October 11, 2015: Twenty-eighth Sunday in Ordinary Time
As Jesus was setting out on a journey, a man ran up, knelt down before him, and asked him, “Good teacher, what must I do to inherit eternal life?”
Jesus answered him, “Why do you call me good? No one is good but God alone. You know the commandments:
You shall not kill;
you shall not commit adultery;
you shall not steal;
you shall not bear false witness;
you shall not defraud;
honor your father and your mother.”
He replied and said to him, “Teacher, all of these I have observed from my youth.” Jesus, looking at him, loved him and said to him, “You are lacking in one thing. Go, sell what you have, and give to the poor and you will have treasure in heaven, then come, follow Me.” At that statement his face fell, and he went away sad, for he had many possessions.
Jesus looked around and said to the disciples.
“How hard it is for those who have wealth to enter the kingdom of God.”
The disciples were amazed at his words. So Jesus again said to them in reply, “Children, how hard it is to enter the kingdom of God! It is easier for a camel to pass through the eye of a needle than for one who is rich to enter the kingdom of God.” They were exceedingly astonished and said among themselves, “Then who can be saved?” Jesus looked at them and said, “For human beings, it is impossible, but not for God. All things are possible for God.” Peter began to say to him, “We have given up everything and followed You.”
Jesus said, “Amen I say to you, there is no one who has given up house or brothers or sisters or mother or father or children or lands for my sake or for the sake of the Gospel who will not receive a hundred times more now in this present age: houses and brothers and sisters and mothers and children and lands with persecutions, and eternal life in the age to come.” (Mark 10: 17-30)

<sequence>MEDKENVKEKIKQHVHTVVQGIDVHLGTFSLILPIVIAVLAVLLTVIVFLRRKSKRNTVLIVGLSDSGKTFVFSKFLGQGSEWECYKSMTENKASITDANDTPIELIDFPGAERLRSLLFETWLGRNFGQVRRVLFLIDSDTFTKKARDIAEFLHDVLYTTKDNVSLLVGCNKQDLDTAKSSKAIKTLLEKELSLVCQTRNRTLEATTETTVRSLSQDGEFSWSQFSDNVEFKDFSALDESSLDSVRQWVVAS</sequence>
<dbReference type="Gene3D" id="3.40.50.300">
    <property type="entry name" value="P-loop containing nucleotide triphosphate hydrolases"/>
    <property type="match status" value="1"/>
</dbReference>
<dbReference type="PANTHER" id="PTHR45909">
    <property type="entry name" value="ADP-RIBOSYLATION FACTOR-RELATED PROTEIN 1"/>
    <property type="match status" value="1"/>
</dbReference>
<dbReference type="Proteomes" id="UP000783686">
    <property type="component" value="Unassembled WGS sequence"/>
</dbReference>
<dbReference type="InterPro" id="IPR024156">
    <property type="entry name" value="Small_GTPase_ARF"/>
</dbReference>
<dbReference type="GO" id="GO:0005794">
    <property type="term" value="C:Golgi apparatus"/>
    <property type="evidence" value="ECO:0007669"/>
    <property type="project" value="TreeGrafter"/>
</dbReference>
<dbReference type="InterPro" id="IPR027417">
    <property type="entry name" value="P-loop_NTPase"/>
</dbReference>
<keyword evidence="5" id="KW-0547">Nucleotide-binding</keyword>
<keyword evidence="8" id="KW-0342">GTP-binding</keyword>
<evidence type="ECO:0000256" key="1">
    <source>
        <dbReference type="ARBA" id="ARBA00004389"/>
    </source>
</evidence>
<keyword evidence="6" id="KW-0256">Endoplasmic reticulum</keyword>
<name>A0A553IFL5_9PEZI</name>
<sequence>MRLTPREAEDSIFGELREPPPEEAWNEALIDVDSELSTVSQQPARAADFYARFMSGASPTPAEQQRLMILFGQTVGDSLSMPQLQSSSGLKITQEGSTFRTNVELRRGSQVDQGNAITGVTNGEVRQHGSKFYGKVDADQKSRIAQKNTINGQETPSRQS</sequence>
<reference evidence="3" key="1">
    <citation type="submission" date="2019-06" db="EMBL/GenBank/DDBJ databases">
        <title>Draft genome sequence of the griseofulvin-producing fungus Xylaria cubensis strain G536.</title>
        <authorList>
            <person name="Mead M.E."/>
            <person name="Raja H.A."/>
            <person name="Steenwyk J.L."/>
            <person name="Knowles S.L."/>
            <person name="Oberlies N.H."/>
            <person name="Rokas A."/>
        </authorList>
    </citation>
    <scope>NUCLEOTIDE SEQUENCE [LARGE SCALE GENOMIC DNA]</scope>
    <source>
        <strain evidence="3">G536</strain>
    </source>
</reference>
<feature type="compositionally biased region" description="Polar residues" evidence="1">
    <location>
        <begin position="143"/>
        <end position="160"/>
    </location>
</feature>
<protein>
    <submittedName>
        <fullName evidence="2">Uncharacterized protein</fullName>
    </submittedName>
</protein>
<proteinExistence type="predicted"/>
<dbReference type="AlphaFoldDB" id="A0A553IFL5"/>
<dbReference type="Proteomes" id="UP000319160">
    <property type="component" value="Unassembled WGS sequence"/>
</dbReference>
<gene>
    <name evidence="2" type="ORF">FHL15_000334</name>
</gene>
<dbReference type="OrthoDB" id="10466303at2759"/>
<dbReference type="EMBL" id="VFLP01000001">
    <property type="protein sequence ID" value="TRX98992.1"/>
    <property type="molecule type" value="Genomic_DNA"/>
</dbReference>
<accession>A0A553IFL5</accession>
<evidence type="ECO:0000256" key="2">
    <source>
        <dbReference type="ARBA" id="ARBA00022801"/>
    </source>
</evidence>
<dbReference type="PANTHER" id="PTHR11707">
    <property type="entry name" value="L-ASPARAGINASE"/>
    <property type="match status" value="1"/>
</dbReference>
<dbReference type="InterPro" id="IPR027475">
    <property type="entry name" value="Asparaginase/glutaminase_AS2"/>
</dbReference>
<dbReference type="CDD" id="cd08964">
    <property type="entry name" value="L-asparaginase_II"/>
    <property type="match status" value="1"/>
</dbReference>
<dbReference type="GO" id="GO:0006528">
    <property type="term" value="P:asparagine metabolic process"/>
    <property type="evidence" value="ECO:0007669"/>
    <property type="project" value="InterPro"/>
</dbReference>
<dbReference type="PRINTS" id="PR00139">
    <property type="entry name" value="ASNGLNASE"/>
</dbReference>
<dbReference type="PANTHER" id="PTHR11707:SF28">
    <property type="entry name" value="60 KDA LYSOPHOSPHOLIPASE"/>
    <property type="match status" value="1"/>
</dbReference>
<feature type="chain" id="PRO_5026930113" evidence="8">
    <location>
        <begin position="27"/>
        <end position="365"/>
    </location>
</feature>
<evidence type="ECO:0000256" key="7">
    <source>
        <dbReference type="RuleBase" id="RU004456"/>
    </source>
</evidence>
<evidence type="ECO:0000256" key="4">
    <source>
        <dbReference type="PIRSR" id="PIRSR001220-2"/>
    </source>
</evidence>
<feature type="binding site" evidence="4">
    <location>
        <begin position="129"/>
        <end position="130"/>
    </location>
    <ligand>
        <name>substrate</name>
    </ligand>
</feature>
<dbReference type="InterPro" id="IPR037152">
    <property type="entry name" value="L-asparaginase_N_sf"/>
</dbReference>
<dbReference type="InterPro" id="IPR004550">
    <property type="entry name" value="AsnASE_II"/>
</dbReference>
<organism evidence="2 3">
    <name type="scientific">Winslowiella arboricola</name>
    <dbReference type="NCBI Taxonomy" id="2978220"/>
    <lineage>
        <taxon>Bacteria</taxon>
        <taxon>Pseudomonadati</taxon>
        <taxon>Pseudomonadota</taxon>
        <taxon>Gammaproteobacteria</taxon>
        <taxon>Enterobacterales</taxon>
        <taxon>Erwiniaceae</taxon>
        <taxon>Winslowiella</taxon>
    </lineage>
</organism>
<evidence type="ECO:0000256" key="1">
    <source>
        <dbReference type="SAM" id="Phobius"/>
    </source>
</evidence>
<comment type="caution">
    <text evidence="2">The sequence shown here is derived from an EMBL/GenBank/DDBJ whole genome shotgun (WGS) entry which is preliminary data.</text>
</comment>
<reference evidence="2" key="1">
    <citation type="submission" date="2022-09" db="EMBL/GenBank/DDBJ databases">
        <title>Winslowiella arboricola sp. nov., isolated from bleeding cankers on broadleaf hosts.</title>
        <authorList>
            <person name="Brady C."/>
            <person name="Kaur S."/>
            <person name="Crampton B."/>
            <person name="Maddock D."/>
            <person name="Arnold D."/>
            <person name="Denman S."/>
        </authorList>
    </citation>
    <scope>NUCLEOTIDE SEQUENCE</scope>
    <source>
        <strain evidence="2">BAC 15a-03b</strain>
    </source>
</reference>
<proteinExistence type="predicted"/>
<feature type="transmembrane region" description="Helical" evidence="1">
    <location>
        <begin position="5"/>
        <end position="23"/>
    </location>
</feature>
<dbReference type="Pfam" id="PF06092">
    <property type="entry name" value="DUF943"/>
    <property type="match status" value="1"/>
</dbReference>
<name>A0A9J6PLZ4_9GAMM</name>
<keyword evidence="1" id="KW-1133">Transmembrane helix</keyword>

The man approaches Jesus and kneels – a gesture of homage. His request is genuine.
Jesus looks at him and loves him. Did the man notice?
He goes away sad. Does it make you sad also?
In explaining how difficult it is to enter the kingdom of God, Jesus points out it is easier for a camel (the largest beast familiar to first century Jews) to pass through the eye of a needle (the smallest opening imaginable) than for one who is rich to enter God’s kingdom.
Material possessions can become the center of our lives. Worldly goods give us some independence. But is it not dependence on God’s Providence -becoming as children – that Jesus says brings us to God’s kingdom?
All things are possible with God.
Total detachment from one’s possessions is needed.
Wealth in itself is not evil. It is attachment to wealth that is.
Be aware of God’s love for you!
Be willing to offer your talent, time and treasure.
Many thanks for the moral distinction between wealth and the attachment to wealth.
I think we also may need to move beyond our attachment to the rules. The rich young man may have wanted assurance that following the rules was all it took. Jesus even replied to him, “You know the rules,” anticipating, I think, the teaching moment that would follow. Too many of our neighbors today will make an idol of “the rules” and waste their own precious energies scrupulously following the rules they know (and judging those who do not). What we all need to know is that our only attachment needs to be the one to love of God and love of neighbor. Everything else is, well, everything else.